Overall I had fun. However, I only worked about 12 hours of the contest and definitely was tired of listening to the SSB — and my voice was fading fast. I eventually just decided that I’d spend the Sunday time with the family, which I ended up enjoying much more.

BTW, if you ever hear me on SSB and I sound like shit, let me know. I don’t know of an easy way to make sure my SSB is sounding decent. Mic Gain was set at 24, but I was using audio EQ and the speech processor. It seems that without using EQ and the speech processor, people were hearing a 2 or 3 when I was saying an 8. Anyway, if my signal sounds bad, let me know.

I got to work some MRRCers, which was nice. Although, I heard many more than I worked.

Thankfully CQWW CW is this coming weekend, so I can recover from the SSB insanity of this past weekend.

My Results:

ARRL Sweepstakes Contest, SSB

Call: AA8IA
Operator(s): AA8IA
Station: AA8IA

Class: Single Op LP
QTH: Toronto OH EN90QL
Operating Time (hrs): 11.5

Summary:
Band QSOs
————
160: 0
80: 195
40: 47
20: 30
15: 48
10: 0
————
Total: 320 Sections = 76 Total Score = 48,640

Club: Mad River Radio Club

Written by Mike

November 23rd, 2010 at 1:12 pm

Posted in Contesting

Tagged with , , , ,

ARRL SS CW 2010 Summary

2 comments

ARRL Diamond Logo
The 2010 ARRL Sweepstakes CW has come and gone. This was my first time working this contest.

Being a NA-only contest, it provides a huge opportunity for those with very modest stations to make a large number of contacts and to work many many states and Canadian prefixes. In this contest QRO and QRP operators alike, with directional antennas or low slung wires, can have tons of fun.

I’m one of those with a modest station, and I can tell you now that this contest was a blast. Going into it I wasn’t that enthused. After all, I am more interested in getting DX confirmations than NA confirmations for awards. Plus, I went into this with the mindset that there would be a ton of activity on 20/15m compared to 40/80m, despite having been told beforehand that for us in W8 40/80m would be the bread and butter bands. Don’t get me wrong, there was quite a bit of activity on 15/20m, but 80m definitely was the band for me to increase the Q-count.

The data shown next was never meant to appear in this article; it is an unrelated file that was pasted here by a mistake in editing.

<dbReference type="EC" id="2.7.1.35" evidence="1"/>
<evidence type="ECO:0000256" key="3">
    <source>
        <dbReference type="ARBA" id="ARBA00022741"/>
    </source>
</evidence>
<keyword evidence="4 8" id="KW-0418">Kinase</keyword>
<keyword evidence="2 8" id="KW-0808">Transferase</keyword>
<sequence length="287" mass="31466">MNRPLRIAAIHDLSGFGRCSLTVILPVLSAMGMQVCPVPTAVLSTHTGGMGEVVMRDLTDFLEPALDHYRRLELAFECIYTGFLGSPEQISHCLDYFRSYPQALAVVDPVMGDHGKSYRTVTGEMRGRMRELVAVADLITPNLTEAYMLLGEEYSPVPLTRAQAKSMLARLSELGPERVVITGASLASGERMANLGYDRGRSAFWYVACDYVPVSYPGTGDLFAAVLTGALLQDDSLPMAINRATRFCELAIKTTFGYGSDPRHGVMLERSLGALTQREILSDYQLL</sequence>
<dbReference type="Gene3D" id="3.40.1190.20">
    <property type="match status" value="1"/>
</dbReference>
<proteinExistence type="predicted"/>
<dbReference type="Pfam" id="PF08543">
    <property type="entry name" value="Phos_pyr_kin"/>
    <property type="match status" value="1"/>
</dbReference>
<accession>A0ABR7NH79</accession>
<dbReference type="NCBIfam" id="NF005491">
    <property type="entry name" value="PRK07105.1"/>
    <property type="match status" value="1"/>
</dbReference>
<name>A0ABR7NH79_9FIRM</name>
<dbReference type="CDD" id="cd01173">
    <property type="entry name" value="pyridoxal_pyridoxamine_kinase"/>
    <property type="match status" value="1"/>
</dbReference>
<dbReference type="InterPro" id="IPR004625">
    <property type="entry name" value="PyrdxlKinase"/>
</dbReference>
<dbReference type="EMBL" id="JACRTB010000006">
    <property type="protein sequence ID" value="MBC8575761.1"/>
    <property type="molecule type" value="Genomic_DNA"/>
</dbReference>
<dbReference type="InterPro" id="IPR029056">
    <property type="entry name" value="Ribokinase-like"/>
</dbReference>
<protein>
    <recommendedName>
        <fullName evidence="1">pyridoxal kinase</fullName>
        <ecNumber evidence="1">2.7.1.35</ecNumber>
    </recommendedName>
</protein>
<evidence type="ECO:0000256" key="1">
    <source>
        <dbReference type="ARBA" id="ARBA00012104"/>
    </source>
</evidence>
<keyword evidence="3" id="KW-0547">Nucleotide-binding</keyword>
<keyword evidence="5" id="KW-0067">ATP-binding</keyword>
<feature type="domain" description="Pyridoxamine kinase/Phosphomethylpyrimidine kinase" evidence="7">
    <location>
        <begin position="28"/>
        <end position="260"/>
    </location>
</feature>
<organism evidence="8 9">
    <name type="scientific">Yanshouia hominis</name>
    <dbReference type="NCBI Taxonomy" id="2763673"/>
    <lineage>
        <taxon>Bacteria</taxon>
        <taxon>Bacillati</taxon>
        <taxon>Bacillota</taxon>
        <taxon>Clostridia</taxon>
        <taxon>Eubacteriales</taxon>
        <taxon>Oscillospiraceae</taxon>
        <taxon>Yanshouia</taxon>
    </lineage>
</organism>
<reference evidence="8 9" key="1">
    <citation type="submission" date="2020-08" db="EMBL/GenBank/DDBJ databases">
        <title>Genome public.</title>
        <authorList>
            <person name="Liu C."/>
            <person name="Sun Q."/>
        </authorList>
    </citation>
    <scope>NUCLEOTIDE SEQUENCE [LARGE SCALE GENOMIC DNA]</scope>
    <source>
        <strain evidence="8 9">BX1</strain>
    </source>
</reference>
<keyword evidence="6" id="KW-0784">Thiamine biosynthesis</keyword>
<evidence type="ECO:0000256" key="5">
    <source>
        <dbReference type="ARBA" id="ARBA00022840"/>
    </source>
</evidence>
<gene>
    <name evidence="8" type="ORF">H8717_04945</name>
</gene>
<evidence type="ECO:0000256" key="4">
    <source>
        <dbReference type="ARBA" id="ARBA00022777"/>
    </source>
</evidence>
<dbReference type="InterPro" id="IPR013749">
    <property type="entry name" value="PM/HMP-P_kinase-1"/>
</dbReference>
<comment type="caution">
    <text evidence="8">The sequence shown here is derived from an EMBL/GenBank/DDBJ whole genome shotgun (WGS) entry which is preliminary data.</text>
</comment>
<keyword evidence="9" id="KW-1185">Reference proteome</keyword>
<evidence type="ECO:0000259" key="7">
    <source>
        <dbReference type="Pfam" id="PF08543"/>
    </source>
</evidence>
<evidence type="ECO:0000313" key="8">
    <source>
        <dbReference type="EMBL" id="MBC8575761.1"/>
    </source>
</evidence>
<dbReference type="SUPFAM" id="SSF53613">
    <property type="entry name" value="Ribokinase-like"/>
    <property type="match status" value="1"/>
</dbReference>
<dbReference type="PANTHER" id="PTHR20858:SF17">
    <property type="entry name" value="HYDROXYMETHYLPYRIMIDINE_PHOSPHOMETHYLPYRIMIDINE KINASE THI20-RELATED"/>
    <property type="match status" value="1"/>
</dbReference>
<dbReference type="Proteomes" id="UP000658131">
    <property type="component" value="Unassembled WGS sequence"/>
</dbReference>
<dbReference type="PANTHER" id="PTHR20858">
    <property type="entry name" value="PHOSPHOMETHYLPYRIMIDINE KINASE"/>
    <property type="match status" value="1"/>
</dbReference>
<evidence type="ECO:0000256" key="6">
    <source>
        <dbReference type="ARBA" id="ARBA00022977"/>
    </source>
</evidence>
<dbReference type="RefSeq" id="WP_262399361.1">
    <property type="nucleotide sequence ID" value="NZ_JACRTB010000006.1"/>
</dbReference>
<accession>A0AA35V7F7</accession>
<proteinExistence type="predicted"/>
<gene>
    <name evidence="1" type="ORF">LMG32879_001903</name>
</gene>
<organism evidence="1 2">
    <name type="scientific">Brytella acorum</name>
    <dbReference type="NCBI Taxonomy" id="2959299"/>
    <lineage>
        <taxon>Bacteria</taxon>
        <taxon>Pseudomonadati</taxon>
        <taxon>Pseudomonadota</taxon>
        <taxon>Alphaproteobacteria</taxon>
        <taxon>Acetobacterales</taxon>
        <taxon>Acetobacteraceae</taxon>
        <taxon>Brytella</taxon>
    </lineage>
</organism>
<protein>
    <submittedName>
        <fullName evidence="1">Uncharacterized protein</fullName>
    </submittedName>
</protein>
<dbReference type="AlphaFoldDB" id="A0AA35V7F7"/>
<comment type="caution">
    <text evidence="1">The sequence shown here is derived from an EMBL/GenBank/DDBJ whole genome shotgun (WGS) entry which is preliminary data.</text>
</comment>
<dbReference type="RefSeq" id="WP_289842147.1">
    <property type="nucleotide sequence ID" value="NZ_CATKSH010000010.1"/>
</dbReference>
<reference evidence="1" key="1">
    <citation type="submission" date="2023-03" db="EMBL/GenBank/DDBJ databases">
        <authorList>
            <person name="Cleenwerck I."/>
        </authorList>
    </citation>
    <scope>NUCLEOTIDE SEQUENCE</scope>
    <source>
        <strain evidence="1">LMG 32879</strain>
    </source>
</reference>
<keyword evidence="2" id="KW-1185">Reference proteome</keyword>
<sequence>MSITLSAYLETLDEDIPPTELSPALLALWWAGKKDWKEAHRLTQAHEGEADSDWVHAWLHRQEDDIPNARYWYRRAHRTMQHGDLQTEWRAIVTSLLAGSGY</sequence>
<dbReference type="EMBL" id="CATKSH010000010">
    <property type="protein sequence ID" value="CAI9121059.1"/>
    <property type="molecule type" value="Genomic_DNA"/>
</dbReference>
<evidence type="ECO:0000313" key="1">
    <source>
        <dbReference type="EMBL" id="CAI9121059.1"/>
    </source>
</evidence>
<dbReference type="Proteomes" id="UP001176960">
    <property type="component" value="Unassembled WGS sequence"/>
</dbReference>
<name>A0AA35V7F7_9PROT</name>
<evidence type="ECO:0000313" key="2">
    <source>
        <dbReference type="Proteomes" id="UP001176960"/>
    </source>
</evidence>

As noted in a previous post, the exchange is more significant in this contest as there is [more] meaningful data in the exchange than simply an RST or Serial #. Each Exchange contains five elements:

  • Serial Number : must be given out consecutively
  • Precedence : The category you are competing in, such as low-power, high-power, QRP, multi-op, school club, or unlimited
  • Callsign : Yes, you have to include your callsign in the exchange as well
  • Check : this is the first year you were licensed
  • ARRL / RAC Section

Where a typical exchange might be 5NN MIKE OH or 005 OH, instead you’ve got 001 A AA8IA 91 OH.

Two other interesting things about this contest are (1) you can only work each station once in the whole contest and (2) the mults, which are the ARRL and RAC sections, only count as a multiplier once. This means that no matter how good you are, you’ll never have more than 80 mults in this contest. And, even the very best of contesters would rarely reach 255,000 points (I think 255K is the record). Couple this with the fact that there are so many participants, you can obviously see that it can be very competitive with many stations having scores extremely close to others.

Some reading this may already know that 10m is one of my favorite bands. Well, there was very little activity on 10m that I heard. Of course, I only checked briefly on two or three occasions. I wasn’t using packet or RBN to get spots, so if there was any significant opening on 10m to Ohio I didn’t know about it. I don’t think there was though. At any rate, I knew early on that 10m wasn’t going to yield mults and Qs so I didn’t waste my time on it. I did work 15m and 20m for periods on both Saturday and Sunday. 40m is a band I don’t really like. I can’t explain it. I just haven’t learned how to read it yet, so I’m always jumping on that band wondering what I’m going to hear. In this contest it was usually a station that i worked on 20/15m earlier in the day or that I could work on 80m later in the evening. So I made 80m my priority. It worked out well for me.